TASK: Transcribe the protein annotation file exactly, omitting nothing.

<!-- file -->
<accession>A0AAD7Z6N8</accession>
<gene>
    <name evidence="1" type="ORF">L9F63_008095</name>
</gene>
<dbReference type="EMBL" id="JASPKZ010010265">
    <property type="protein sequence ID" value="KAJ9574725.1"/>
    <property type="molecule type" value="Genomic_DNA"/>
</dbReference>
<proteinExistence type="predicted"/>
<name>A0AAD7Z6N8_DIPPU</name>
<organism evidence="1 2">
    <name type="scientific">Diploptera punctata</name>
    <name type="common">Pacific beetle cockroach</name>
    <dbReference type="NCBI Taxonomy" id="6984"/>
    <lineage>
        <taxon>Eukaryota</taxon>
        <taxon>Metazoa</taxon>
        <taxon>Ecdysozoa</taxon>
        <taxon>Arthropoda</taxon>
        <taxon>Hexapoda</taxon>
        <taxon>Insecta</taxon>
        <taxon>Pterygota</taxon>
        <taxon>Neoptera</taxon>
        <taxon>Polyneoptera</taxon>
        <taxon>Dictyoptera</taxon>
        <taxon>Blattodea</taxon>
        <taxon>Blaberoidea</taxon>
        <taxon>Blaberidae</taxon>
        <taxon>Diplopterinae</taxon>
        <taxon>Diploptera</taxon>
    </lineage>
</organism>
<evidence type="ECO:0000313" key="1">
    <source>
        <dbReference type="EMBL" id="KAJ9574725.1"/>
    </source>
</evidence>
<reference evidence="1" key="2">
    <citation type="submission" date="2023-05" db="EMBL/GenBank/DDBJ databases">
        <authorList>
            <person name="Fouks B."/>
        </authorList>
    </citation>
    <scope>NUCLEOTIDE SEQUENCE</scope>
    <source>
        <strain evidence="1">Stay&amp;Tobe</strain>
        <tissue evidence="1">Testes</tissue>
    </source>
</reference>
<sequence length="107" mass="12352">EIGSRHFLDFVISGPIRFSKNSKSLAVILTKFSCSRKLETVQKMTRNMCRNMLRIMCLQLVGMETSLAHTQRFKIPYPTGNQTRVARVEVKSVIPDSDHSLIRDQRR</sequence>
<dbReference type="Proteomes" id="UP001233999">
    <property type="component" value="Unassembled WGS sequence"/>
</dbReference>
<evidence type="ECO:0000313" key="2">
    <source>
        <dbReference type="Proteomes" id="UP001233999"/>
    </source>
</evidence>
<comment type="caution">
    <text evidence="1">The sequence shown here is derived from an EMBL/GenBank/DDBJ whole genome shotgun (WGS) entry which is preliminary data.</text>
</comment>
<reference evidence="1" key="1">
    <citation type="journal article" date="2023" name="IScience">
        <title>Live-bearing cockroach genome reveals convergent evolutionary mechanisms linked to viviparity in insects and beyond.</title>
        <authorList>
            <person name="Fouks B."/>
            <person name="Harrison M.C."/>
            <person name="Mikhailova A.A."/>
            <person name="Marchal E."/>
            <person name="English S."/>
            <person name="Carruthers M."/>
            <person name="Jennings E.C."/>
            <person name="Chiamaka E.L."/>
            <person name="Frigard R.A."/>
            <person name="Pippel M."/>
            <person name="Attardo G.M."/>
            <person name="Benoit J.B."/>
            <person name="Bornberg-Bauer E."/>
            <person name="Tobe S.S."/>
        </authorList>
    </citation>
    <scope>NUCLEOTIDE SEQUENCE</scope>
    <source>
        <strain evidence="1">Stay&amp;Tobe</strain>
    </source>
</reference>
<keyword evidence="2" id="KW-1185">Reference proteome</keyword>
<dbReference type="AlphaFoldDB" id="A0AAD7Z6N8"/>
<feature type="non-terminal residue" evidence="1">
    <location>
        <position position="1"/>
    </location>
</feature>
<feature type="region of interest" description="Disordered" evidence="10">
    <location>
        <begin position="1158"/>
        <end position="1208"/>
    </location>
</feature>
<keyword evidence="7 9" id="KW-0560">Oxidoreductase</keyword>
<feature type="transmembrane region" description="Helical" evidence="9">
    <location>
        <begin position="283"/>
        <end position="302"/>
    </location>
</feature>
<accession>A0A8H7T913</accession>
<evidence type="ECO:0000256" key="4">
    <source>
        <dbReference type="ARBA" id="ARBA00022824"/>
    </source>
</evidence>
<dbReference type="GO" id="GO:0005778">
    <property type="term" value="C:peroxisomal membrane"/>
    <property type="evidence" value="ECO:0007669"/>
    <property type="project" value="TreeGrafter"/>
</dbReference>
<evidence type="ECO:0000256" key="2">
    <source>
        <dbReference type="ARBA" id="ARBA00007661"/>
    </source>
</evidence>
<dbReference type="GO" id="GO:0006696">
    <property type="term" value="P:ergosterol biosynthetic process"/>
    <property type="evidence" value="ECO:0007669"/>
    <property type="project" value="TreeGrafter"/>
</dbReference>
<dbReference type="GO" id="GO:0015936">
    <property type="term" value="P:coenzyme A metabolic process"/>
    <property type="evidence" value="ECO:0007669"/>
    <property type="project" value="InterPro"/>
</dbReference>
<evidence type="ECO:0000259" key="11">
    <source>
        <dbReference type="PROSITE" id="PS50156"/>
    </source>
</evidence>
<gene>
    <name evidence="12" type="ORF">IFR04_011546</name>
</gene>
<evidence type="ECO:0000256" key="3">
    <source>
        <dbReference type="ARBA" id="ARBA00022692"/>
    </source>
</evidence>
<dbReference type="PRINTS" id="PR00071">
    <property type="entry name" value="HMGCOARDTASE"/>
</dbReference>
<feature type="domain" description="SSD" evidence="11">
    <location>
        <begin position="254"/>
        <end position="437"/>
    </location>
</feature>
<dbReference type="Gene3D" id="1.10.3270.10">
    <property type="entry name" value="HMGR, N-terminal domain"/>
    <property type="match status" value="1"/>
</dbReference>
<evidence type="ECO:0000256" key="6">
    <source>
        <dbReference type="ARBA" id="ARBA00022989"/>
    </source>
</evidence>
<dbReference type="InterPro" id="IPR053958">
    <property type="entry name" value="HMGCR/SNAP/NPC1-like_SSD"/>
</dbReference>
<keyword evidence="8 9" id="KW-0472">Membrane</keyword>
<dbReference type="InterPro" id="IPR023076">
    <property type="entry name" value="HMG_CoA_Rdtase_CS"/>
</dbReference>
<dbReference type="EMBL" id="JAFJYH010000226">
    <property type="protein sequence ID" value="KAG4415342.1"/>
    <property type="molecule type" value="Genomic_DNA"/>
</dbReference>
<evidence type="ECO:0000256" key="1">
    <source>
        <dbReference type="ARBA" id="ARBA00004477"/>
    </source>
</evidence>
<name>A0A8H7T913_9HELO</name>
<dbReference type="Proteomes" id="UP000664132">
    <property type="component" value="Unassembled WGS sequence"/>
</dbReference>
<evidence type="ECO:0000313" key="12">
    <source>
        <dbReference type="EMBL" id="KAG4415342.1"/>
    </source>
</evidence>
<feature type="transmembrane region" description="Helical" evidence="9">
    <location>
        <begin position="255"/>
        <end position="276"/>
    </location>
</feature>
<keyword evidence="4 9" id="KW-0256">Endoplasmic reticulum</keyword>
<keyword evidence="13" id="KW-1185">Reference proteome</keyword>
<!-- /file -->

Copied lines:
<accession>A0AAD7Z6N8</accession>
<gene>
    <name evidence="1" type="ORF">L9F63_008095</name>
</gene>
<dbReference type="EMBL" id="JASPKZ010010265">
    <property type="protein sequence ID" value="KAJ9574725.1"/>
    <property type="molecule type" value="Genomic_DNA"/>
</dbReference>
<proteinExistence type="predicted"/>
<name>A0AAD7Z6N8_DIPPU</name>
<organism evidence="1 2">
    <name type="scientific">Diploptera punctata</name>
    <name type="common">Pacific beetle cockroach</name>
    <dbReference type="NCBI Taxonomy" id="6984"/>
    <lineage>
        <taxon>Eukaryota</taxon>
        <taxon>Metazoa</taxon>
        <taxon>Ecdysozoa</taxon>
        <taxon>Arthropoda</taxon>
        <taxon>Hexapoda</taxon>
        <taxon>Insecta</taxon>
        <taxon>Pterygota</taxon>
        <taxon>Neoptera</taxon>
        <taxon>Polyneoptera</taxon>
        <taxon>Dictyoptera</taxon>
        <taxon>Blattodea</taxon>
        <taxon>Blaberoidea</taxon>
        <taxon>Blaberidae</taxon>
        <taxon>Diplopterinae</taxon>
        <taxon>Diploptera</taxon>
    </lineage>
</organism>
<evidence type="ECO:0000313" key="1">
    <source>
        <dbReference type="EMBL" id="KAJ9574725.1"/>
    </source>
</evidence>
<reference evidence="1" key="2">
    <citation type="submission" date="2023-05" db="EMBL/GenBank/DDBJ databases">
        <authorList>
            <person name="Fouks B."/>
        </authorList>
    </citation>
    <scope>NUCLEOTIDE SEQUENCE</scope>
    <source>
        <strain evidence="1">Stay&amp;Tobe</strain>
        <tissue evidence="1">Testes</tissue>
    </source>
</reference>
<sequence length="107" mass="12352">EIGSRHFLDFVISGPIRFSKNSKSLAVILTKFSCSRKLETVQKMTRNMCRNMLRIMCLQLVGMETSLAHTQRFKIPYPTGNQTRVARVEVKSVIPDSDHSLIRDQRR</sequence>
<dbReference type="Proteomes" id="UP001233999">
    <property type="component" value="Unassembled WGS sequence"/>
</dbReference>
<evidence type="ECO:0000313" key="2">
    <source>
        <dbReference type="Proteomes" id="UP001233999"/>
    </source>
</evidence>
<comment type="caution">
    <text evidence="1">The sequence shown here is derived from an EMBL/GenBank/DDBJ whole genome shotgun (WGS) entry which is preliminary data.</text>
</comment>
<reference evidence="1" key="1">
    <citation type="journal article" date="2023" name="IScience">
        <title>Live-bearing cockroach genome reveals convergent evolutionary mechanisms linked to viviparity in insects and beyond.</title>
        <authorList>
            <person name="Fouks B."/>
            <person name="Harrison M.C."/>
            <person name="Mikhailova A.A."/>
            <person name="Marchal E."/>
            <person name="English S."/>
            <person name="Carruthers M."/>
            <person name="Jennings E.C."/>
            <person name="Chiamaka E.L."/>
            <person name="Frigard R.A."/>
            <person name="Pippel M."/>
            <person name="Attardo G.M."/>
            <person name="Benoit J.B."/>
            <person name="Bornberg-Bauer E."/>
            <person name="Tobe S.S."/>
        </authorList>
    </citation>
    <scope>NUCLEOTIDE SEQUENCE</scope>
    <source>
        <strain evidence="1">Stay&amp;Tobe</strain>
    </source>
</reference>
<keyword evidence="2" id="KW-1185">Reference proteome</keyword>
<dbReference type="AlphaFoldDB" id="A0AAD7Z6N8"/>
<feature type="non-terminal residue" evidence="1">
    <location>
        <position position="1"/>
    </location>
</feature>
<feature type="region of interest" description="Disordered" evidence="10">
    <location>
        <begin position="1158"/>
        <end position="1208"/>
    </location>
</feature>
<keyword evidence="7 9" id="KW-0560">Oxidoreductase</keyword>
<feature type="transmembrane region" description="Helical" evidence="9">
    <location>
        <begin position="283"/>
        <end position="302"/>
    </location>
</feature>
<accession>A0A8H7T913</accession>
<evidence type="ECO:0000256" key="4">
    <source>
        <dbReference type="ARBA" id="ARBA00022824"/>
    </source>
</evidence>
<dbReference type="GO" id="GO:0005778">
    <property type="term" value="C:peroxisomal membrane"/>
    <property type="evidence" value="ECO:0007669"/>
    <property type="project" value="TreeGrafter"/>
</dbReference>
<evidence type="ECO:0000256" key="2">
    <source>
        <dbReference type="ARBA" id="ARBA00007661"/>
    </source>
</evidence>
<dbReference type="GO" id="GO:0006696">
    <property type="term" value="P:ergosterol biosynthetic process"/>
    <property type="evidence" value="ECO:0007669"/>
    <property type="project" value="TreeGrafter"/>
</dbReference>
<dbReference type="GO" id="GO:0015936">
    <property type="term" value="P:coenzyme A metabolic process"/>
    <property type="evidence" value="ECO:0007669"/>
    <property type="project" value="InterPro"/>
</dbReference>
<evidence type="ECO:0000259" key="11">
    <source>
        <dbReference type="PROSITE" id="PS50156"/>
    </source>
</evidence>
<gene>
    <name evidence="12" type="ORF">IFR04_011546</name>
</gene>
<evidence type="ECO:0000256" key="3">
    <source>
        <dbReference type="ARBA" id="ARBA00022692"/>
    </source>
</evidence>
<dbReference type="PRINTS" id="PR00071">
    <property type="entry name" value="HMGCOARDTASE"/>
</dbReference>
<feature type="domain" description="SSD" evidence="11">
    <location>
        <begin position="254"/>
        <end position="437"/>
    </location>
</feature>
<dbReference type="Gene3D" id="1.10.3270.10">
    <property type="entry name" value="HMGR, N-terminal domain"/>
    <property type="match status" value="1"/>
</dbReference>
<evidence type="ECO:0000256" key="6">
    <source>
        <dbReference type="ARBA" id="ARBA00022989"/>
    </source>
</evidence>
<dbReference type="InterPro" id="IPR053958">
    <property type="entry name" value="HMGCR/SNAP/NPC1-like_SSD"/>
</dbReference>
<keyword evidence="8 9" id="KW-0472">Membrane</keyword>
<dbReference type="InterPro" id="IPR023076">
    <property type="entry name" value="HMG_CoA_Rdtase_CS"/>
</dbReference>
<dbReference type="EMBL" id="JAFJYH010000226">
    <property type="protein sequence ID" value="KAG4415342.1"/>
    <property type="molecule type" value="Genomic_DNA"/>
</dbReference>
<evidence type="ECO:0000256" key="1">
    <source>
        <dbReference type="ARBA" id="ARBA00004477"/>
    </source>
</evidence>
<name>A0A8H7T913_9HELO</name>
<dbReference type="Proteomes" id="UP000664132">
    <property type="component" value="Unassembled WGS sequence"/>
</dbReference>
<evidence type="ECO:0000313" key="12">
    <source>
        <dbReference type="EMBL" id="KAG4415342.1"/>
    </source>
</evidence>
<feature type="transmembrane region" description="Helical" evidence="9">
    <location>
        <begin position="255"/>
        <end position="276"/>
    </location>
</feature>
<keyword evidence="4 9" id="KW-0256">Endoplasmic reticulum</keyword>
<keyword evidence="13" id="KW-1185">Reference proteome</keyword>